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Comment & Response |

The Jury Is Still Out on Working Memory Training—Reply

Gehan Roberts, PhD1,2,3
[+] Author Affiliations
1Population Health, Murdoch Children’s Research Institute, Parkville, Victoria, Australia
2Centre for Community Child Health, Royal Children’s Hospital, Parkville, Victoria, Australia
3Department of Paediatrics, University of Melbourne, Parkville, Victoria, Australia
JAMA Pediatr. 2016;170(9):908. doi:10.1001/jamapediatrics.2016.1240.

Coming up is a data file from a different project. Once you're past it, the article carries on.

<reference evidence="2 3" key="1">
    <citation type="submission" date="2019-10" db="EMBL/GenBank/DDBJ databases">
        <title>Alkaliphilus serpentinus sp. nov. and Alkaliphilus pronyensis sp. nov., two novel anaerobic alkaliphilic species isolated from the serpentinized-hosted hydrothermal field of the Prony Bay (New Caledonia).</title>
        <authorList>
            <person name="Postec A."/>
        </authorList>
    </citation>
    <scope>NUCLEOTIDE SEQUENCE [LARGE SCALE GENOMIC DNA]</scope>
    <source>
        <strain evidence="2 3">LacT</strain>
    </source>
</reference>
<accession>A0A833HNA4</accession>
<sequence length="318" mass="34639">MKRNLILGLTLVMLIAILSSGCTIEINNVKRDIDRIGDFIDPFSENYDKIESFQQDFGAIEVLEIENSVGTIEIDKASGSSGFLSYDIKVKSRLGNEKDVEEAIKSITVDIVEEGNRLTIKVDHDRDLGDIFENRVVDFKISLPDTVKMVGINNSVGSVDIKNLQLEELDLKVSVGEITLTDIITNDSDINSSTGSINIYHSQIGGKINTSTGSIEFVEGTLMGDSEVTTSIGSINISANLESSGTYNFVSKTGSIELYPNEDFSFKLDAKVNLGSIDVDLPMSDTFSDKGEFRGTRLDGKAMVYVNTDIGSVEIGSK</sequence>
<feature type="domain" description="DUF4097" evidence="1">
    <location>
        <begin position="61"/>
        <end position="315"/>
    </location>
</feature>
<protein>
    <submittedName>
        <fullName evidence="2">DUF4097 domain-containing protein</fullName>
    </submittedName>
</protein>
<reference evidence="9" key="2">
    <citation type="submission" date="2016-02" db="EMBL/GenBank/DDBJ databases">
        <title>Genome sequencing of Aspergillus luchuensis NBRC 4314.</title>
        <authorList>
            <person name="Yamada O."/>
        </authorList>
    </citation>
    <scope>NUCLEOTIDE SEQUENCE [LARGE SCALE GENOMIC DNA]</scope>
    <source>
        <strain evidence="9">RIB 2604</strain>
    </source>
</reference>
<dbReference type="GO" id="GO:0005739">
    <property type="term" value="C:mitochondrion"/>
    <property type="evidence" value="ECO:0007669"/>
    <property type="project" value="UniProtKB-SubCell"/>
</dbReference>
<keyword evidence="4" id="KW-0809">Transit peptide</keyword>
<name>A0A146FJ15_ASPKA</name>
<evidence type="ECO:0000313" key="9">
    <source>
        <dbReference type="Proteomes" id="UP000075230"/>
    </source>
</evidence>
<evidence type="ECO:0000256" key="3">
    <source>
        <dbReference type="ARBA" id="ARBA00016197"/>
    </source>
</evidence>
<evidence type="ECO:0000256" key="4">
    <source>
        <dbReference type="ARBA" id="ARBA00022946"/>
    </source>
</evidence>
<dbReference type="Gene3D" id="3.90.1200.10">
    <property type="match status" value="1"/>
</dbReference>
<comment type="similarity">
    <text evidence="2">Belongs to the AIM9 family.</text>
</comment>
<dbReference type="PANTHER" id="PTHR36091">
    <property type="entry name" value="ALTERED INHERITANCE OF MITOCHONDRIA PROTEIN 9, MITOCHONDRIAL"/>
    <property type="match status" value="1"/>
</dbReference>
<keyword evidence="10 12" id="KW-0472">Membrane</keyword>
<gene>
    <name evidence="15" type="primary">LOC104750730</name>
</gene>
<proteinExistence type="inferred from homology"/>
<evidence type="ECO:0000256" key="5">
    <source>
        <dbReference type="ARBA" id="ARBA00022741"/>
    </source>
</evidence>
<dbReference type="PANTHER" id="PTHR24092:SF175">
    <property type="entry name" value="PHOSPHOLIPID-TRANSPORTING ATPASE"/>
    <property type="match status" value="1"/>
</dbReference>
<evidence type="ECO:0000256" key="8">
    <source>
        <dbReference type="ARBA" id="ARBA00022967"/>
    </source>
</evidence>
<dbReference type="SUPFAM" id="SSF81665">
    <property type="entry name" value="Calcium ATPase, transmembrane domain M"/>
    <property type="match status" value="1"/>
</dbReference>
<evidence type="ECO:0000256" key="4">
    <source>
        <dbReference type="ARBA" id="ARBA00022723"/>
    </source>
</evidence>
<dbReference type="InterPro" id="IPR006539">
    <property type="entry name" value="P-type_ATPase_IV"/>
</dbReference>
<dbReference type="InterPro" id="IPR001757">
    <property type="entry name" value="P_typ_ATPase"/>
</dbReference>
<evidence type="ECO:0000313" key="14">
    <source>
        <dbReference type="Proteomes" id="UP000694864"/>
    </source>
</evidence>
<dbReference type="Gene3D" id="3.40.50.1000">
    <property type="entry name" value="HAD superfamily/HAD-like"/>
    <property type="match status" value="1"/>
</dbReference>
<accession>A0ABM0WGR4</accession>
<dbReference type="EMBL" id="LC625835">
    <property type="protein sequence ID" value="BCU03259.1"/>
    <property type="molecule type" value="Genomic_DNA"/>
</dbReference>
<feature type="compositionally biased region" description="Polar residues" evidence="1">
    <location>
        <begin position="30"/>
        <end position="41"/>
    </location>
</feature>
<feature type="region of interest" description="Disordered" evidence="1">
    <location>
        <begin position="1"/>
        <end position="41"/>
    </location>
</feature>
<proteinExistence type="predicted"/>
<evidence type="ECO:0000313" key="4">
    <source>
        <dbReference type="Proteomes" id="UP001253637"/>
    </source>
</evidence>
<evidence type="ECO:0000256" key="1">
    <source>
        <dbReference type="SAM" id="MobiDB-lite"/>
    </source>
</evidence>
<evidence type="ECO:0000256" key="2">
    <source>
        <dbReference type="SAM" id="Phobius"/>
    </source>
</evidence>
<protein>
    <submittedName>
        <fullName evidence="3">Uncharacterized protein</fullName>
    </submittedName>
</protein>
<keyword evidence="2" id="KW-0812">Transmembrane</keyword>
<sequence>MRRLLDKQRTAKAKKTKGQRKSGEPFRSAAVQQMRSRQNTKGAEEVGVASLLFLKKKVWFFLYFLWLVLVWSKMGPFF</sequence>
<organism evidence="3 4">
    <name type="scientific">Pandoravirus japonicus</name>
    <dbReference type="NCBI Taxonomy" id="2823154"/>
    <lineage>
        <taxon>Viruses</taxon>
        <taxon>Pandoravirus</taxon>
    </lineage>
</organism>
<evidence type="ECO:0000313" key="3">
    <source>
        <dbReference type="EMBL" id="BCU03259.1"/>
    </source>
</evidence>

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In Reply We thank Katz and Shah for their interest and their comments and would like to respond to their concerns.

We would like to first restate our major aim, which was to test whether the Cogmed Working Memory Training program (Pearson), offered as a population-based, selective prevention program in a school setting, would improve long-term academic outcomes in children identified after screening as having low working memory.1

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September 1, 2016
Benjamin Katz, MS; Priti Shah, PhD
1Department of Psychology, University of Michigan, Ann Arbor
JAMA Pediatr. 2016;170(9):907-908. doi:10.1001/jamapediatrics.2016.1237.
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